What book are you reading

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Re: What book are you reading

Post by josbrownlie »

Just finished The Secret Barrister by Jack Hawkins
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Then went on to Past Tense by Lee Child (part of Jack reacher series)
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And currently reading about stock markets and investments

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Re: What book are you reading

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Thomas Molnar - The emerging Atlantic culture
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Re: What book are you reading

Post by josbrownlie »

Currently listening to Andy McNabb's bravo two zero on audible
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Re: What book are you reading

Post by james80 »

Just finished Mastering Mountain Bike Skills by Lee McCormack and Brian Lopes.

If you have any interest in trail riding a mountain bike I cannot recommend it highly enough, it is the single best thing I’ve done for my riding and it made me noticeably quicker almost overnight.

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Re: What book are you reading

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The Silk Roads by Peter Frankopan

Absolutely brilliant take on world history. It’s going to very much change my whole approach in class with my students.
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Re: What book are you reading

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Just restarted the “Mitch Rapp” series by Vince Flynn.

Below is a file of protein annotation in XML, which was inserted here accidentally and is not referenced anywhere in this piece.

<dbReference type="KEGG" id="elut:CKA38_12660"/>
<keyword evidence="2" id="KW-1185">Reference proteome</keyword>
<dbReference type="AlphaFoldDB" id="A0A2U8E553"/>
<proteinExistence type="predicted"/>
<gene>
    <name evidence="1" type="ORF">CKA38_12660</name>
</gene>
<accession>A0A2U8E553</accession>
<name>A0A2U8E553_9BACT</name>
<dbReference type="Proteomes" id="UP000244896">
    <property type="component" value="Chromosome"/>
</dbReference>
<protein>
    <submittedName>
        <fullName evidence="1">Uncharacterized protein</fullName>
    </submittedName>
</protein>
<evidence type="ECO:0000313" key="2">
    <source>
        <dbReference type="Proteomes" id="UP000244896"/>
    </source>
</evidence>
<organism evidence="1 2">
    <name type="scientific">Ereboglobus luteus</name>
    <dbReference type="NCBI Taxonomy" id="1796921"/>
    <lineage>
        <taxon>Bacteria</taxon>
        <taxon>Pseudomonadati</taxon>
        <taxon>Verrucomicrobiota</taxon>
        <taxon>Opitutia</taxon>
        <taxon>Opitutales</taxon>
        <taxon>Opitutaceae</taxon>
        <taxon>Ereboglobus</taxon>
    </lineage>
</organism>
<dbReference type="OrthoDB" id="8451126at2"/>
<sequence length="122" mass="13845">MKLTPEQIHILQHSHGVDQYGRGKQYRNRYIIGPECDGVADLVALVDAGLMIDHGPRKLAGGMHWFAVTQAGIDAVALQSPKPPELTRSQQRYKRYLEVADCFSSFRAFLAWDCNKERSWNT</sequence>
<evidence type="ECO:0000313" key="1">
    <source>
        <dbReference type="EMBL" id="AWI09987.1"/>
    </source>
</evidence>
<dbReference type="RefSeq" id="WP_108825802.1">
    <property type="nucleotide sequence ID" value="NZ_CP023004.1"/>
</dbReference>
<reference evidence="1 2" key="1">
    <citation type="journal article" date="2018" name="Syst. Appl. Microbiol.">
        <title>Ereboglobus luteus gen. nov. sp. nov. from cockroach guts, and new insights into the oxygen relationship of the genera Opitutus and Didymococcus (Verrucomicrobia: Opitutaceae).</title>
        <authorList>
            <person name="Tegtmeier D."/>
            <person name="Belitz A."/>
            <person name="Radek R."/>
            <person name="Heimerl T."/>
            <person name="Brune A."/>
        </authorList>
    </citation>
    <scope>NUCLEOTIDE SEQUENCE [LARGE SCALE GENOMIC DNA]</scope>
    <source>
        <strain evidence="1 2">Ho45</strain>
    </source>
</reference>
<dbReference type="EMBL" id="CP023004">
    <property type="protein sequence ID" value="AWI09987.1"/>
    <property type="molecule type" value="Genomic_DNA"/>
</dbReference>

First one is American Assassin, book as usual is better than the film.
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Re: What book are you reading

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I just read Ultimatum by Frank Gardner on holiday, an excellent thriller and recommended.
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Re: What book are you reading

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My son in law knows that I find James O’Brien on LBC amusing and recommended that I read his book “How to be right in a world gone wrong”.
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Bought it this afternoon.

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Re: What book are you reading

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Danny Bakers "Going on the Turn'.
Shame he's no longer on the radio due to his I'll judged comments a few months ago.
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Re: What book are you reading

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Recursion - Blake Crouch

It's nearly on a par with his previous 'Dark Matter' which terrified me.

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Re: What book are you reading

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Bought a book to be a pressie, 3 hours wait at an airport so nothing to do expect read it and smoke :yawn:
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Re: What book are you reading

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I just finished The Silk Roads by Peter Frankopan. I actually started it last summer while on vacation and have just now finished it this summer while on vacation.

Frankopan’s thesis is simple enough - that the central Asian countries of the Silk Road form the heart of the world, that they have been the incubator of many great achievements in the history of the world, that they have been the bridge (and battle ground) between East and West. He’s pretty convincing in his argument. He lays the book out with each chapter being labeled “The Road to X,” to emphasize the evolving nature of this idea we call “Silk Road.”

For many years I taught AP World History, and while initially quite excited about the curriculum, I quickly became quite disenchanted. The course’s structure was rather formulaic and forced.

In contrast, I would love to teach a course in world history built around this book because it lays out the clear connections across time and space between the regions of the world in a way that is organic and quite natural.

While this might be a bit of hyperbole, I see Frankopan’s book as being the history equivalent of Grand Unification Theory in physics - it connects all the dots and everything makes sense.